Asked for a second opinion, I once again encountered the staggering fact that there are still dentists who would treat these sorts of fractures with full crowns:
The patient tells me that the treatment so far has been composite resins, and they have fractured several times. There is an issue with poor canine guidance here, and orthodontics would provide far-reaching benefits in terms of force distribution on this patient's teeth. They are giving orthodontic treatment strong consideration. But the other problem is that tooth enamel is relatively inflexible, and composite resin is relatively flexible. In some situations where forces and tooth flexure are high, the composite snaps off due to the mismatch in flexibility, or modulus of elasticity.
So, rather than improving the occlusion, matching moduli and employing the principles of dental adhesion, some dentists would apparently sail right on past veneers and treat this situation with full crowns.
I'm sorry, but: idiots.
Crowns here are over-treatment, plain and simple, in this new world of dental adhesion we inhabit. (Plus--what if they break too? What then?) One of the many reasons to conserve tooth structure: look at how big the patient's pulps are! We have an obligation to protect young pulps, and crown preps (and bacterial microleakage) would come awfully close to them in this case. The risk of root canal is high here if crowns are done on these young teeth.
Even veneers are rather aggressive in this situation, though they make more sense than full crowns. Sectional Veneers (made of porcelain) are the finest way to treat such tooth fractures as these today. They match shades the best because porcelain does not stain with time and most of the enamel remains the patient's own. They match moduli the best too, because porcelain's modulus is a lot closer to tooth enamel than is composite resin's.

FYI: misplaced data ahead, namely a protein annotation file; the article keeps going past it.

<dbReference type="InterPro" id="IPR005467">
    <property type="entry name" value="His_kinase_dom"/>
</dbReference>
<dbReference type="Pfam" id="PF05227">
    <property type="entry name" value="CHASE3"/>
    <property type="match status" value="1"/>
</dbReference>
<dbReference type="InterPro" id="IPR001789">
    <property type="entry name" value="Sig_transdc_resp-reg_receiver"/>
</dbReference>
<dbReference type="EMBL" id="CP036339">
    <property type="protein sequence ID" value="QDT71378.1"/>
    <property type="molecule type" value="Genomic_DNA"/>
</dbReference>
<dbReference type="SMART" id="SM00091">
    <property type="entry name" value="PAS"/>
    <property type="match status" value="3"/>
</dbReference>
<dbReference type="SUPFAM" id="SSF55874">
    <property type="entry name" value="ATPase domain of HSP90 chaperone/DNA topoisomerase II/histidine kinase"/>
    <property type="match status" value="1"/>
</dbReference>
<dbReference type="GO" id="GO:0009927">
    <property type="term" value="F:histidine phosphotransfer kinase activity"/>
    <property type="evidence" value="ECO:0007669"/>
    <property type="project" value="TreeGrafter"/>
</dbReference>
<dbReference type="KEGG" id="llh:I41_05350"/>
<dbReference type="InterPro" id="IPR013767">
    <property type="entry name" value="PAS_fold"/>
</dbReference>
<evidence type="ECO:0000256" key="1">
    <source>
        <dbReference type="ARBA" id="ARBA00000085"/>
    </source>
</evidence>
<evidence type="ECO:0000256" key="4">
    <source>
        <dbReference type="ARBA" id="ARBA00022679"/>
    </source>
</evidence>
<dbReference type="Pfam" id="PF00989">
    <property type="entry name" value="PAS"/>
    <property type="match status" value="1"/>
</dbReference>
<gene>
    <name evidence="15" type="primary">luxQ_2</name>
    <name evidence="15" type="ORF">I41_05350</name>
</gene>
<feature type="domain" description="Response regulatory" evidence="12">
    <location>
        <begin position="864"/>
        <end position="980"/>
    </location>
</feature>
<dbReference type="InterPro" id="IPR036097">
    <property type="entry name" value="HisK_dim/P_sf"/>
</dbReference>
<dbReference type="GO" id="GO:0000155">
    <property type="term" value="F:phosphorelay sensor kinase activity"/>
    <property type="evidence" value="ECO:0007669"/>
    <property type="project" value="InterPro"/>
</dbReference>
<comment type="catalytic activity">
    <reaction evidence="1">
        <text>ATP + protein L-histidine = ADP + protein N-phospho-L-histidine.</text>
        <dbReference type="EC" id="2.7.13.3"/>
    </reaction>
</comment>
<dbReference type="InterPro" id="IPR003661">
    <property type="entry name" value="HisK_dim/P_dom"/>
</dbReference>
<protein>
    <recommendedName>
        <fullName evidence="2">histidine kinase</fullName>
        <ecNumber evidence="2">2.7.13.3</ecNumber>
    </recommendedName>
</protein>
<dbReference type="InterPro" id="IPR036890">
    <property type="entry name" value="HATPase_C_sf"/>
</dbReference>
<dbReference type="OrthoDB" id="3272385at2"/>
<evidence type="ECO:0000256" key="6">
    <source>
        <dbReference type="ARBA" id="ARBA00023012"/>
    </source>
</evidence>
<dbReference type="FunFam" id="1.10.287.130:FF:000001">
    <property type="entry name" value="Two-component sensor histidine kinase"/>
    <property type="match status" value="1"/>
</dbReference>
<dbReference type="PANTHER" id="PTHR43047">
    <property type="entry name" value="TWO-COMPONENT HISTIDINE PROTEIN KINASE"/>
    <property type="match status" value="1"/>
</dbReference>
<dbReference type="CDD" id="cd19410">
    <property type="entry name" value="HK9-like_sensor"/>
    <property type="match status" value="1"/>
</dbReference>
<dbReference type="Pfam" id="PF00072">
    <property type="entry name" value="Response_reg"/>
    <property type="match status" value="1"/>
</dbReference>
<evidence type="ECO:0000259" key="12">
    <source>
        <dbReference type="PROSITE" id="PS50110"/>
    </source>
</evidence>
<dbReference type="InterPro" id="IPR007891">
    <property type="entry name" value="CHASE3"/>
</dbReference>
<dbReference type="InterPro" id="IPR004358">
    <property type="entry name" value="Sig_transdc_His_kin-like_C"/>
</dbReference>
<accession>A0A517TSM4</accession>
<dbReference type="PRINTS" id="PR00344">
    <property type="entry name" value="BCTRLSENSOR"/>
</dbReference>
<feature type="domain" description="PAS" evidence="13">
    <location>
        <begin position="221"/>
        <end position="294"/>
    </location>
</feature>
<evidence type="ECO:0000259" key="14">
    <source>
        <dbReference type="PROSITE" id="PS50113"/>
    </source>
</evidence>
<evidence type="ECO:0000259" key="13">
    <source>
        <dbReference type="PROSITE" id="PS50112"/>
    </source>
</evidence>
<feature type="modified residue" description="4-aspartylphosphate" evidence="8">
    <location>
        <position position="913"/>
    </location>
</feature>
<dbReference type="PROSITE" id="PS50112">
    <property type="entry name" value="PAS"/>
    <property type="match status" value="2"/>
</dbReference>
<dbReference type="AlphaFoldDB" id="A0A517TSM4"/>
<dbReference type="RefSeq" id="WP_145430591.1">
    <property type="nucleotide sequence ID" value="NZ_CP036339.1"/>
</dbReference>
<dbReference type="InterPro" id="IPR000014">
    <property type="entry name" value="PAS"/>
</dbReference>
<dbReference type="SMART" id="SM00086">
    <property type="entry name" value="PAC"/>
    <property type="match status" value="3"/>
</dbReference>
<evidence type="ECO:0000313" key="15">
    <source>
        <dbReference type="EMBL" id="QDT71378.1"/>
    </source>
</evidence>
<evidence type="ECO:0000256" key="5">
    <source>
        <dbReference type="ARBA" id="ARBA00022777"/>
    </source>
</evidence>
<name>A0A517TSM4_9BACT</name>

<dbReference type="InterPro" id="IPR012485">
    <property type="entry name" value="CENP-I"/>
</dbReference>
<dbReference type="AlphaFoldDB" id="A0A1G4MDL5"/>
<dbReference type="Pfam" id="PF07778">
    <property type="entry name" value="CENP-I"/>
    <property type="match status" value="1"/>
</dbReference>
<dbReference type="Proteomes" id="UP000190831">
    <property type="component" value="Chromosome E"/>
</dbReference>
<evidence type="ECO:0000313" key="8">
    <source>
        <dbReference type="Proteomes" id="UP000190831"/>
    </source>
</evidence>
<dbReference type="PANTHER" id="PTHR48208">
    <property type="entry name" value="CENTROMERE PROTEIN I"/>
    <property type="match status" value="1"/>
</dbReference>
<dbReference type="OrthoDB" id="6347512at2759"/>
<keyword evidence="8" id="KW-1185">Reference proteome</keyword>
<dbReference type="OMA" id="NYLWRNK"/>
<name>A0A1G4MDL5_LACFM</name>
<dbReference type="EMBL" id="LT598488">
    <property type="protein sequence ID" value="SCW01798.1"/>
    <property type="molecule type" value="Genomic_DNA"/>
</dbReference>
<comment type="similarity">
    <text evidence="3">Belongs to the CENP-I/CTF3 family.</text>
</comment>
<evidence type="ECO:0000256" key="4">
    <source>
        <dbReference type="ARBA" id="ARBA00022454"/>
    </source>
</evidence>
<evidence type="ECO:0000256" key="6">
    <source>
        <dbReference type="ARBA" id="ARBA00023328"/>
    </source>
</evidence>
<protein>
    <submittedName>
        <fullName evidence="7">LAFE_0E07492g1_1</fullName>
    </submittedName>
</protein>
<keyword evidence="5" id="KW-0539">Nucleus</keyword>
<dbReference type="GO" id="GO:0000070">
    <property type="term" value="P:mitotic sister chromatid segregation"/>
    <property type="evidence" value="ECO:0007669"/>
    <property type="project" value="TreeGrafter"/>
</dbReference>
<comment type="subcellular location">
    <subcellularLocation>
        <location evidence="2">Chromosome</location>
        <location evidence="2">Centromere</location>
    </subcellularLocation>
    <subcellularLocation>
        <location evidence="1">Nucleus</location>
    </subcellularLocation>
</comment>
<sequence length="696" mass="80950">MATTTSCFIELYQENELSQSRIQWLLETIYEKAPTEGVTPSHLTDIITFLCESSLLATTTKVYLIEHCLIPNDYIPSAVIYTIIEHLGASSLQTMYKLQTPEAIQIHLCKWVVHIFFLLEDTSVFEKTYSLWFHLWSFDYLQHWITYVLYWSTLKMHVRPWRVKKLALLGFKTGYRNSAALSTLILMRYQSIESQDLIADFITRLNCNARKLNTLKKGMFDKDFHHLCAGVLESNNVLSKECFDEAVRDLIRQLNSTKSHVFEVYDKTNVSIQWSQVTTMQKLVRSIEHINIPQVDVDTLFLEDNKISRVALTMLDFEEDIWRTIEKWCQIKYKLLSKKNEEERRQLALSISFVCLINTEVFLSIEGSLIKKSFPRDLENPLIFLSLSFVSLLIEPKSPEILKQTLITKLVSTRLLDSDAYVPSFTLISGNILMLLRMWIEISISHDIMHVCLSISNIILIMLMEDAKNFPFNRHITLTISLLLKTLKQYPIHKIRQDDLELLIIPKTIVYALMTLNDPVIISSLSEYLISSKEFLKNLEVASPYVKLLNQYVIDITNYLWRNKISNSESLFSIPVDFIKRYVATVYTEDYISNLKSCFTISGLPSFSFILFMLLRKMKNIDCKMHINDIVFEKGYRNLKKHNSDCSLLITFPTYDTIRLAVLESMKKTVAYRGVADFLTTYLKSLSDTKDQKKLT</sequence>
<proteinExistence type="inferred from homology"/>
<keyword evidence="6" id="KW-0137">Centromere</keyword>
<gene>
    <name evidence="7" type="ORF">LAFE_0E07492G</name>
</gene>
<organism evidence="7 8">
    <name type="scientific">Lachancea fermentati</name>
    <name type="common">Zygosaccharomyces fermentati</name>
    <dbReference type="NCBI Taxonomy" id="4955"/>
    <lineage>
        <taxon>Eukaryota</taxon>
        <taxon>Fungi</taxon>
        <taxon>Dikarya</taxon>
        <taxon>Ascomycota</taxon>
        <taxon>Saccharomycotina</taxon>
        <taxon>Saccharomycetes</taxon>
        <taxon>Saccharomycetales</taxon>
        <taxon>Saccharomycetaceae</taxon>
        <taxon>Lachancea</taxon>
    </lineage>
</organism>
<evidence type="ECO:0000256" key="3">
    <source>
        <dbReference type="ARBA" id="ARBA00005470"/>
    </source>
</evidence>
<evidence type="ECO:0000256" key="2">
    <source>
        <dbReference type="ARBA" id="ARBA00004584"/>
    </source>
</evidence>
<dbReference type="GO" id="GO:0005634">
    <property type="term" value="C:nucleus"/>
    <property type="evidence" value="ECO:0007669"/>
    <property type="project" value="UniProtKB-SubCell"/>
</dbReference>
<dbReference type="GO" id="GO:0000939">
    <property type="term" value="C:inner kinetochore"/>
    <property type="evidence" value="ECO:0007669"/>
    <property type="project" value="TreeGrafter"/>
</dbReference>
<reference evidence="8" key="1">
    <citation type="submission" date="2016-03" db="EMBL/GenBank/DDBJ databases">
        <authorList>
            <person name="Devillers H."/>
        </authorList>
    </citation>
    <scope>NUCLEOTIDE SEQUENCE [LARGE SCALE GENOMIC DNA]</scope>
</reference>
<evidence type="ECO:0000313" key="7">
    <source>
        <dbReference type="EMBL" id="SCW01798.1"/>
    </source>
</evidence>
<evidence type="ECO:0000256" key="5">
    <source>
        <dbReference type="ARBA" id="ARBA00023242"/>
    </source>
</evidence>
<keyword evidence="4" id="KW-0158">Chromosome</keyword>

And just to clarify: composite resins offer beauty, longevity and a great cost-to-benefit ratio in anterior tooth fractures like these. It's generally best to try them first. If they fail multiple times, though, improving the occlusion and placing sectional porcelain veneers is excellent and tooth-conserving treatment.
Here is an immediate post-op photo of the sectional veneers in place. My patient and his family plan to proceed with orthodontics under the care of an excellent orthodontist. The improvements in occlusion and load distribution will provide even more protection to these teeth and the beautiful porcelain restorations that form their edges.
*Sectional Veneers created by Pyramid Dental Labs, Elkins Park, PA.